Filed under In Season

Pass the Pomelo

Pass the Pomelo

Whether you spell it pomelo or pummelo, we’re talking one BIG piece of fruit. “It’s hard to get people to try them,” admits Gary Laux, a fourth-generation California citrus grower, “but don’t be overwhelmed by their size — once you get inside, that’s where all the fun’s at.” Laux has been growing the world’s largest … Continue reading

Master of shallots

Master of shallots

Frank Schroyens loves the finer things in life. In 1980, the former Belgian diamond cutter traded his specialized tools for a tractor on a tobacco farm in Southern Ontario. In 1999, Schroyens switched to growing shallots, a crop beloved in Europe. At the time they were unknown here outside the kitchens of Euro-trained chefs. Today, … Continue reading

Root for rutabaga!

Root for rutabaga!

January 25 is a big night for rutabaga as Scots around the world celebrate the birth of their beloved poet Robert Burns 256 years ago. A traditional Burns Night feast stars haggis with bashed neeps and tatties, which translates as ground offal and oatmeal cooked in a sheep’s stomach with sides of mashed rutabaga and potatoes. … Continue reading

Time for turmeric

Time for turmeric

As a kid in Northern India, Harsh Chawla remembers his mom treating cuts and burns with a mixture of ghee and turmeric. When he returned to his hometown of Chandigarh to be married, family members slathered his face, arms and legs with a golden paste of turmeric and milk to purify and soften his skin. … Continue reading

Serve up Ontario squash

Serve up Ontario squash

    I never imagined the humble squash as a culinary rock star, but after tasting the butternut squash brownies from the new The Everyday Squash Cook book, I’ve joined the fan club. The moist, fudgy squares flecked with orange surprised even the book’s three authors, who spent a year developing simple, scrumptious squash recipes … Continue reading

Prickly pears make spooky cocktails

Prickly pears make spooky cocktails

Arizona is bracing for the annual migration of more than 550,000 Canadian snowbirds to their Southwestern state. With the Grand Canyon in the north and Yuma in the south, where 90% of North America’s greens grow between November and March, there’s plenty to see. And if you’ve never stood next to a towering Saguaro cactus with … Continue reading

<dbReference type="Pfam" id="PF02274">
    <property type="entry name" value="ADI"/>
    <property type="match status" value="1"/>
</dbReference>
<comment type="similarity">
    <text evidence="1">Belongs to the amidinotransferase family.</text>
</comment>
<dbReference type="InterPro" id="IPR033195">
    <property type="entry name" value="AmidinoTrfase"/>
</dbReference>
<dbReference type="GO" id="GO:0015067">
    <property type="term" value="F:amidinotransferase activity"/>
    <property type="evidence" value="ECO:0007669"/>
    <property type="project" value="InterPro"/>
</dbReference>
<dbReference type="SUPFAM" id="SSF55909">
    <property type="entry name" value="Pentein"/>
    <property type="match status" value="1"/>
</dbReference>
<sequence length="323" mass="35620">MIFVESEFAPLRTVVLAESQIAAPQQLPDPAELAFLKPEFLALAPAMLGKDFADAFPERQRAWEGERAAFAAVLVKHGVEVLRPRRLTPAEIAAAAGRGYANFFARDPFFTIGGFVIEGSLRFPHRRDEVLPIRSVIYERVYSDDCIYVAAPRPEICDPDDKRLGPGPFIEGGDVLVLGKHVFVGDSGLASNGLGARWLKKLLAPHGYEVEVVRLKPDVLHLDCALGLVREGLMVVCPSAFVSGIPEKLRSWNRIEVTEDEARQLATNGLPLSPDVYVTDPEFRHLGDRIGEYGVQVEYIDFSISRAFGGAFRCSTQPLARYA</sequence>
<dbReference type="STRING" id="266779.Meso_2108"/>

Garlic goes local

Garlic goes local

  When Ontario-grown garlic sells for $2 a bulb and Chinese garlic sells for five bulbs for $1, you have to wonder why. Growers Mark Wales, president of the Garlic Growers Association of Ontario, and Peter McClusky, organizer of the 4th annual Toronto Garlic Festival at Evergreen Brick Works Sept. 21, were happy to explain. “Ontario garlic … Continue reading

Finger these limes!

Finger these limes!

Megan Shanley Warren is on a mission, to promote the funky little fruit her dad is harvesting on his California ranch. From the outside, the finger lime needs all the help Warren, a marketing grad, can muster. The leathery green or brown cylinder, 1 to 3 inches long, resemble skinny dill pickles. Cut one open and … Continue reading

Eat your weeds!

Eat your weeds!

The weeds are having a field day in my garden. Crowding the kale, tomatoes and green beans are plantain, purslane, lambs-quarters and many other wild edibles, I’m sure. This year I planted amaranth (amaranthus viridis), its oval green leaves splashed with purple, after tasting it at a produce conference dinner. It looked just like sautéed … Continue reading

Shishitos are for sharing

The hottest new chili pepper isn’t hot at all, yet it’s burning up menus all over North America. Trendy TO restaurants like Carbon Bar and Bar Isabel are frying up gnarled green shishito peppers as an appetizer, and Cava chef Chris McDonald says his most popular new dish is shrimp escabeche and pine nut hummus … Continue reading